Arts education is a vital aspect in the life of any child, no matter where they are from. At The Kibera School for Girls, we are committed to providing our students with a holistic, hands-on education. It is critical for the girls to develop the creative skills made possible from arts education: encouraging imagination and thinking outside the box will bring success to all aspects of our students’ difficult lives.

The Kibera School for Girls is not only educating its students, but also changing the value society places on women. For a woman to be valued in Kenyan society, she must first be able to value herself. This is hard in a place like Kibera, where women are seen as inadequate, experience sexual violence, and many are even forced to enter prostitution by age 16 (some as early as 6). At KSG, our girls have been given the rare chance to learn to value themselves. The confidence they have already gained is apparent through their enthusiasm to use their voices and speak up during class. One could only imagine the gain in self-confidence that would come from each girl participating in an arts program; the ability to express ones self with self-assurance has no better practice than in the arts. Students will be taught the importance of collaboration and working together with others in order to create; that sometimes process is just as important as product. In addition, they will be able to perform in class, with the possibility of a larger performance at the end. Being able to do this is an experience the girls will be sure to be proud of themselves for. These girls were never taught that their voices should be heard, and it is now time for their voices, movement, ideas, creativity, imaginations, and creations to be heard, seen, and experienced. Encountering the arts through theater, dance, music, visual arts, and performing, will help KSG students gain the self-confidence necessary to find value in themselves as women.

Team Credentials

Shining Hope for Communities has had widespread impact and support. Shining Hope provides resources and social services to the entire community, including a health clinic, sanitary toilets, water, gardens, gender violence support groups, microenterprise for HIV positive women, literacy/computer training, and hundreds of jobs. Because of the support Shining Hope gives to Kibera, the Kibera School for Girls is seen as essential to a community that does not usually value women’s education. In only 2 years of existence, the Kibera School for Girls has grown tremendously. Currently, construction is preparing a new school building for the incoming class, carrying out the plan to add a new grade to school every year.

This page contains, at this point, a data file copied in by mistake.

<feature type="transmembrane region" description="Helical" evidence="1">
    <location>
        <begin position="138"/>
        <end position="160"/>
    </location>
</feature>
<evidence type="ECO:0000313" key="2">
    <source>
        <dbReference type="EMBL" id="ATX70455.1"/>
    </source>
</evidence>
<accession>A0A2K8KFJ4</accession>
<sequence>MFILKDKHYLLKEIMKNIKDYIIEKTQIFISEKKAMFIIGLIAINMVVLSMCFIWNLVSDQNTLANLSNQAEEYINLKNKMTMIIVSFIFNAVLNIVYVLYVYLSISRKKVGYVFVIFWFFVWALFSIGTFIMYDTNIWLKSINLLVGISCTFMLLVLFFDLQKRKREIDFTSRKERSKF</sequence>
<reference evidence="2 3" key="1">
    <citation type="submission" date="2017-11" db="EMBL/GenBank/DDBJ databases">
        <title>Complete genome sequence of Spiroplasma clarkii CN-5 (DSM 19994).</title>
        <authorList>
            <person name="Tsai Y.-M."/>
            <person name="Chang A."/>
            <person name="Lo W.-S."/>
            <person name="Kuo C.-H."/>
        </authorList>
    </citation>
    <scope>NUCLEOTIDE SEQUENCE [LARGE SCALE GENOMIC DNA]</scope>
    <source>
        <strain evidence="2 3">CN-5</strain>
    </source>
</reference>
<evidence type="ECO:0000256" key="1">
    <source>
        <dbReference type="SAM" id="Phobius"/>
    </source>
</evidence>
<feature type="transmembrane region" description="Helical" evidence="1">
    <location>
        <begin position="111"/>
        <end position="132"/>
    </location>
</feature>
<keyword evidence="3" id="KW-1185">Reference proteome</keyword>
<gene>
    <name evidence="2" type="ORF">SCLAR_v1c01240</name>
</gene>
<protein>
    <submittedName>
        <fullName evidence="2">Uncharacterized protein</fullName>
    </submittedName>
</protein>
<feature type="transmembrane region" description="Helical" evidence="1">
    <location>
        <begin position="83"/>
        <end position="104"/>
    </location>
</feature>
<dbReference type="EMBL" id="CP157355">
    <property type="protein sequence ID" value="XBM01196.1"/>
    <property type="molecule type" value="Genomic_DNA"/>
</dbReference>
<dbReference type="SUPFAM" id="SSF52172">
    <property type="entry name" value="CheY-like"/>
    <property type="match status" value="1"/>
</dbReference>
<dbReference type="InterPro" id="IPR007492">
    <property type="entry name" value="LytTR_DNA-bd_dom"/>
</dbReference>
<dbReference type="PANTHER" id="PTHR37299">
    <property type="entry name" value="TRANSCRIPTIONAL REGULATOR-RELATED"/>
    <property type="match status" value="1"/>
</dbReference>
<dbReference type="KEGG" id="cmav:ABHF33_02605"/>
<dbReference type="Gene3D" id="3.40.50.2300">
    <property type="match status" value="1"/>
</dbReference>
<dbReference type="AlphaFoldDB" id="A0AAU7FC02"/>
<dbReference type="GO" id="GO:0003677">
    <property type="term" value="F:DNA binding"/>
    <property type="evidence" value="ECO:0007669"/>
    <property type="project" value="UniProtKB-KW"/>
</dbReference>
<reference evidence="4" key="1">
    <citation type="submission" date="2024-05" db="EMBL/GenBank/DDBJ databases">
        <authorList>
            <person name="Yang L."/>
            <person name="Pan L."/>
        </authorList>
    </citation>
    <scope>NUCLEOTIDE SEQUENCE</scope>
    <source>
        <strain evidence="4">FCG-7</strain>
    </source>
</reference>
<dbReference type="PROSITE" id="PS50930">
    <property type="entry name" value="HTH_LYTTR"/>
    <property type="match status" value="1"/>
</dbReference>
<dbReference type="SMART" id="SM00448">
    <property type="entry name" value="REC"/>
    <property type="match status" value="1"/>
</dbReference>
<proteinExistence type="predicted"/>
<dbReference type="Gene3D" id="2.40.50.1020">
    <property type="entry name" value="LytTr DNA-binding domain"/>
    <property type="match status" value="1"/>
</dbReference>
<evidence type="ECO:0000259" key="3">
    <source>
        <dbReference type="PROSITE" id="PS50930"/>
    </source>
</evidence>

Our impact has mitigated local deficits in education, sanitation, health, food security, and technological job skills. Kennedy and Jessica were recently awarded the prestigious 2010 Echoing Green Fellowship given to the world’s best emerging social entrepreneurs. They have received support for their work from The Newman’s Own Foundation, and Shining Hope also won the international 2010 Dell Social Innovation Competition. Jessica was recognized as America’s “Top World Changer 25 and Under” by Do Something and VH1. Kennedy spoke as a panelist at Clinton’s Global Initiative Conference, and was recently invited to become a member of the Clinton Global Initiative. Our students, staff and community members are leading the way to a better tomorrow for themselves, their families, their community—and for all of us.


  • An Update from Kibera!

  • Arts Education Update from Kibera School

    Our students at Kibera School of Girls recently participated in a National Theater competition and a Poetry and Elocution festival. Check out the pictures and video! Performing a song and dance about a bus crash. Here's a video of the students performing the poem, "Wings to Fly" at the Poetry and Elocution Festival. [url=][/url] And here are some pictures of the students in a clay class: